Seventh Sunday of Easter
June 1, 2003
The Gospel: John 17:11b-19
Sermon: "Jesus' Prayer for His Disciples"

The Rev. Dr. William H. Morley

The Gospel:

Holy Father, protect them in your name that you have given me, so that they may be one, as we are one. While I was with them, I protected them in your name that you have given me. I guarded them, and not one of them was lost except the one destined to be lost, so that the scripture might be fulfilled. But now I am coming to you, and I speak these things in the world so that they may have my joy made complete in themselves. I have given them your word, and the world has hated them because they do not belong to the world, just as I do not belong to the world. I am not asking you to take them out of the world, but I ask you to protect them from the evil one. They do not belong to the world, just as I do not belong to the world. Sanctify them in the truth; your word is truth. As you have sent me into the world, so I have sent them into the world. And for their sakes I sanctify myself, so that they also may be sanctified in truth.

John 17:11b-19

Jesus' Prayer for His Disciples

Seventh Sunday of Easter - June 1, 2003

One night a father heard his young daughter speaking, although she was alone in her room. The door was cracked just enough so that he could see that she was kneeling beside her bed in prayer. Interested to find out what subjects a child would bring before God, he paused outside her door and listened. After tuning in to her speech he was puzzled to hear her reciting the alphabet: "A, B, C, D, E, F, G …" She just kept repeating it. He didn’t want to interrupt her, but soon curiosity got the best of him and he broke into her prayer, "Honey," he asked, "what are you doing?"

"I’m praying, Daddy," she replied.

"Well, why are you praying the alphabet?" he asked.

She explained, "I started my prayers, but I wasn’t sure what to pray. I decided to just say all the letters of the alphabet and let God put them together however he thinks best."

Have you ever felt that way? Have you ever felt like you just didn’t know how to start your prayers?

Walk into the Church – find your designated pew or spot
You look at your watch to see if you’ve given yourself enough time to talk with God before the priest enters the sanctuary or the processional hymn
You kneel or decide your knees are bothering so much that you just sit…then close you eyes, and think “now what do I say to God…” 
Your mind wonders, or sometimes you have come in with a list, or sometimes you turn to the bulletin for a source of inspiration or a person or event to pray for, sometimes you think about all the stuff you have to do and hope God hears it all to help you with it—I mean what a better prayer than my practical needs meeting the spiritual dimension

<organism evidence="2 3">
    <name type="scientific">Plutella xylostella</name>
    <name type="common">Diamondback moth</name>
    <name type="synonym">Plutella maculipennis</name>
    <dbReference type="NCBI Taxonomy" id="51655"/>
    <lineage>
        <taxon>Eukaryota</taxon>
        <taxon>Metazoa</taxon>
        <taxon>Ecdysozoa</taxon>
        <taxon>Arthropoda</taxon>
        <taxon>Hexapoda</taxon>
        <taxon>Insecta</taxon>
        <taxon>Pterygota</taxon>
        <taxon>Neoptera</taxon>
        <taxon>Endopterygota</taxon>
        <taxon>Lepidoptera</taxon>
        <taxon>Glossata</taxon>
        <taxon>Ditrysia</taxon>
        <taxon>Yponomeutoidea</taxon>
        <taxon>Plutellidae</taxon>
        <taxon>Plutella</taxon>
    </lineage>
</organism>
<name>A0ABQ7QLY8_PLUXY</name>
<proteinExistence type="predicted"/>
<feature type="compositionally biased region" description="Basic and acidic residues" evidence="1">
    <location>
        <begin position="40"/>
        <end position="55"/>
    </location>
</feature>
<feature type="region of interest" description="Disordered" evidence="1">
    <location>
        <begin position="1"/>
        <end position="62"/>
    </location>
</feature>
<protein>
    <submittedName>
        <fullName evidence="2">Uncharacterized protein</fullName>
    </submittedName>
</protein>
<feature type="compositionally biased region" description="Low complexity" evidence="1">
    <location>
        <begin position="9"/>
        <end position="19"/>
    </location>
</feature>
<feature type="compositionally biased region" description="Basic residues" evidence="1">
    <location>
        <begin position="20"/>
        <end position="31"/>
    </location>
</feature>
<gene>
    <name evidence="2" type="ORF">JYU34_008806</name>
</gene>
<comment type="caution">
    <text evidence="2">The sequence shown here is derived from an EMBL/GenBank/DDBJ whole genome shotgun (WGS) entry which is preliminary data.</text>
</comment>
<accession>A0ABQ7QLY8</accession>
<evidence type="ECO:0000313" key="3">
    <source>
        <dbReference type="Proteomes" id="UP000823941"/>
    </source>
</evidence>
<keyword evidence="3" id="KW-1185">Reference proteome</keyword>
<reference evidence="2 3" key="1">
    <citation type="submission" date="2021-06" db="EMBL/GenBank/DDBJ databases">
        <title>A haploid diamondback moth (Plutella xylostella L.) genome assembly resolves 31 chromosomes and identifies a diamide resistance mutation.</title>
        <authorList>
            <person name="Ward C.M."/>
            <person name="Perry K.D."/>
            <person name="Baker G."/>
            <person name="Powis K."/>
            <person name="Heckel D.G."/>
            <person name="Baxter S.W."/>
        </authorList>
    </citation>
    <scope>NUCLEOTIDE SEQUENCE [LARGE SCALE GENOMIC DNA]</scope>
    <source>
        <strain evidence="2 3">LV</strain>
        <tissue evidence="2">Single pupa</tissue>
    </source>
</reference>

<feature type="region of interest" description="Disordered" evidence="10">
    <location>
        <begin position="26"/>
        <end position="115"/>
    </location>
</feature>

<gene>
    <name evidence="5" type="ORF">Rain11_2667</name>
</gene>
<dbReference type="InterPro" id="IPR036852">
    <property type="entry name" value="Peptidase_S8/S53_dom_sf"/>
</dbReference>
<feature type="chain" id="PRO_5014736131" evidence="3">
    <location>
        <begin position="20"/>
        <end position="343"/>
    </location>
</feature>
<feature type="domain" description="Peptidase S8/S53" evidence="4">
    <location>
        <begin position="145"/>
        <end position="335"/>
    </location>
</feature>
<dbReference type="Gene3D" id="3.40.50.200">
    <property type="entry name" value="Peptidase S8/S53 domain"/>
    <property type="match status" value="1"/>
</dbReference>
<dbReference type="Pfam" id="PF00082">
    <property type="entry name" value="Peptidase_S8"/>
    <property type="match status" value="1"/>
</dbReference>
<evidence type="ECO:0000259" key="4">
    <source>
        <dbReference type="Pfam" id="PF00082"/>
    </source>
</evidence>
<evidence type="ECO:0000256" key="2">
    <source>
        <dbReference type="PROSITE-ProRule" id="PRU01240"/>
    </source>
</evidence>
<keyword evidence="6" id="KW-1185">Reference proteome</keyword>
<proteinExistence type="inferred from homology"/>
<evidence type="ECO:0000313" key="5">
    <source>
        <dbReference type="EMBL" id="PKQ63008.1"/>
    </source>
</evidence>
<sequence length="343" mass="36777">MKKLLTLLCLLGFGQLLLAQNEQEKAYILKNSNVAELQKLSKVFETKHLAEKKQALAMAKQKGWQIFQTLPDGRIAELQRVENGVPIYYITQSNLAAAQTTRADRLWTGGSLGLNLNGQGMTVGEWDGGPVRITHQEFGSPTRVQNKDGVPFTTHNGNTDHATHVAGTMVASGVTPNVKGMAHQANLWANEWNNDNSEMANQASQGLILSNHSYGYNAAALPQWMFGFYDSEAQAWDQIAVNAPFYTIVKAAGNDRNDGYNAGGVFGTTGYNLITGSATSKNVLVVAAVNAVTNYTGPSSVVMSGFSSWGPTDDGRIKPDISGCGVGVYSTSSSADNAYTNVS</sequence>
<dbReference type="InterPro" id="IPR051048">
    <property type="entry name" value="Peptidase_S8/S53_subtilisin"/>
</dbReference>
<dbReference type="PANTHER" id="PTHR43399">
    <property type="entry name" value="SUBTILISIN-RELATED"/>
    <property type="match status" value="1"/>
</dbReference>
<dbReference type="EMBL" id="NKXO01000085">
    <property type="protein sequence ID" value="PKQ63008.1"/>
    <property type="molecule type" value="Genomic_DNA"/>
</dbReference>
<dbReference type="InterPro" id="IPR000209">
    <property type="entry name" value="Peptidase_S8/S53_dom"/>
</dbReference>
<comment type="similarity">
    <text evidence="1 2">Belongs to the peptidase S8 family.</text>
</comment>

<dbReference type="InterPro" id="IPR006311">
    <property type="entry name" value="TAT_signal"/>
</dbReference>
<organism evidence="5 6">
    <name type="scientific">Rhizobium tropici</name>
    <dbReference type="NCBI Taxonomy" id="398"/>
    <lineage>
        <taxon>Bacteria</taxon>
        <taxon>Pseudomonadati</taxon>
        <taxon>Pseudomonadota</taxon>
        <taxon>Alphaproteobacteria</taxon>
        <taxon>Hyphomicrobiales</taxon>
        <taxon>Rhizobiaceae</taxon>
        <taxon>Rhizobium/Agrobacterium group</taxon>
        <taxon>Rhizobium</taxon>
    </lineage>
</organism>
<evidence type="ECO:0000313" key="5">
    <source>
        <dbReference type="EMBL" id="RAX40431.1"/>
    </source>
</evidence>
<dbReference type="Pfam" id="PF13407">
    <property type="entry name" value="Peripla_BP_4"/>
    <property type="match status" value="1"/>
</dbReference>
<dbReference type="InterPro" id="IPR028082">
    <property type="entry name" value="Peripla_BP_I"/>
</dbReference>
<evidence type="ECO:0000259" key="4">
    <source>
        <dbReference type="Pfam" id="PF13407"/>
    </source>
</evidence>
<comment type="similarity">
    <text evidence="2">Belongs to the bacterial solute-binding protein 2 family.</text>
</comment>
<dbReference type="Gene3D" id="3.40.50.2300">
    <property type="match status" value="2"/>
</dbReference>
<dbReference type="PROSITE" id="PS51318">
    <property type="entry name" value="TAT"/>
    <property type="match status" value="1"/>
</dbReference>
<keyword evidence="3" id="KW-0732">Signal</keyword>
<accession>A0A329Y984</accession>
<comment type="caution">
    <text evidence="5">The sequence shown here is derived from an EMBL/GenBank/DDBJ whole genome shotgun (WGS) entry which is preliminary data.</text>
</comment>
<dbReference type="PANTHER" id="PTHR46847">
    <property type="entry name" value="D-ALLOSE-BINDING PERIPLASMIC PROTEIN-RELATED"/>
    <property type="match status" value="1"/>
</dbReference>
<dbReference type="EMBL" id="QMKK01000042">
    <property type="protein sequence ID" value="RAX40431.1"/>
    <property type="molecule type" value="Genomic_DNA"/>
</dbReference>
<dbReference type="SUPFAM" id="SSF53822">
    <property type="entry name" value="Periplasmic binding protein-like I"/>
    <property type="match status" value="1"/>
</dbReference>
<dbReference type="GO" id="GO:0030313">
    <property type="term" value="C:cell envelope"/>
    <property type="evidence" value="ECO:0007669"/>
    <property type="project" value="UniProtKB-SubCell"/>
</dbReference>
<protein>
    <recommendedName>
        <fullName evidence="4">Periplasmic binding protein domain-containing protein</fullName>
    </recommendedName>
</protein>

At times, I think we’re a lot like Charlie Brown who on many occasions expressed difficulty getting his act together. So, what does he do when he can’t handle it anymore and life doesn’t seem to have any purpose or meaning – he goes to Lucy’s psychiatric booth (and you know that he’s got to be pretty desperate to go over to Lucy’s)? The dialogue goes like this:

Charlie says: 
Lucy you’re going to have to help me out. 
I don’t know anything about my life, 
I don’t have any meaning and purpose in it 
You’re just going to have to help me put my act together. 

Lucy looks at Charlie with her typical sarcastic expression and says:
Charlie Brown, life is like a deck chair on a ship.
Some people take their deck chair to the back of the ship, and they unfold it and they sit there looking at where they have been. 
Other people take their deck chair, and they unfold it, and they put it on the front of the ship to look and see where they are going. 
Now, Charlie Brown, life is simple, where is your deck chair? 

She looked at him in desperation, and frustration was on his face and Charlie scratched his head and said, 

Lucy I don’t know because I have never been able to get my deck chair unfolded. 

The Gospel today helps us unfold the “deck chair” of a prayerful life. Jesus shows us how he prayed, and models for us how we ought to pray.

What is prayer? 

Prayer is simply responding to God in thought and in actions, with or without words … a conversation with God in Holy silence.

God offers himself in our silence and welcomes us to lay our brokenness before Him, our hurts, our sorrows, our joys.

We see two important aspects of Jesus’ spiritual formation: he goes to a quiet place (the mountains, behind a shut door, out from the distractions of life) to spend time talking to His Father and to spent quiet time listening to him.

Jesus’ prayers were not canned – but arose out of His life: 
When He needed to be alone – he prayed
When He was with his friends – he prayed
When He was in crisis, as he hung on the cross – he prayed
Prayer was a normal part of Jesus’ life

Prayer ought not to be an exceptional activity for any of us as well, but a normal part of our daily lives. Whatever may come in life’s journey – the good, the bad, or the ugly – it should bring us to prayer. 

Mother Teresa of Calcutta wrote a wonderful and powerful meditation on prayer entitled: “In Silence, He Hears Us, He Speaks to Us”. Before I begin, I want you to get yourselves comfortable in your pews, close you eyes and really hear her words: 

The most important thing in prayer is silence. Souls of prayer are souls of deep silence. We cannot place ourselves directly in God’s presence without imposing upon ourselves interior and exterior silence. That is why we must accustom ourselves to stillness of the soul, of the eyes, of the tongue.

God is the friend of silence. We need to find God, but we cannot find him in noise, in excitement. See how nature, the tress, the flowers, the grass grow in deep silence. See how the stars, the moon, and the sun move in silence.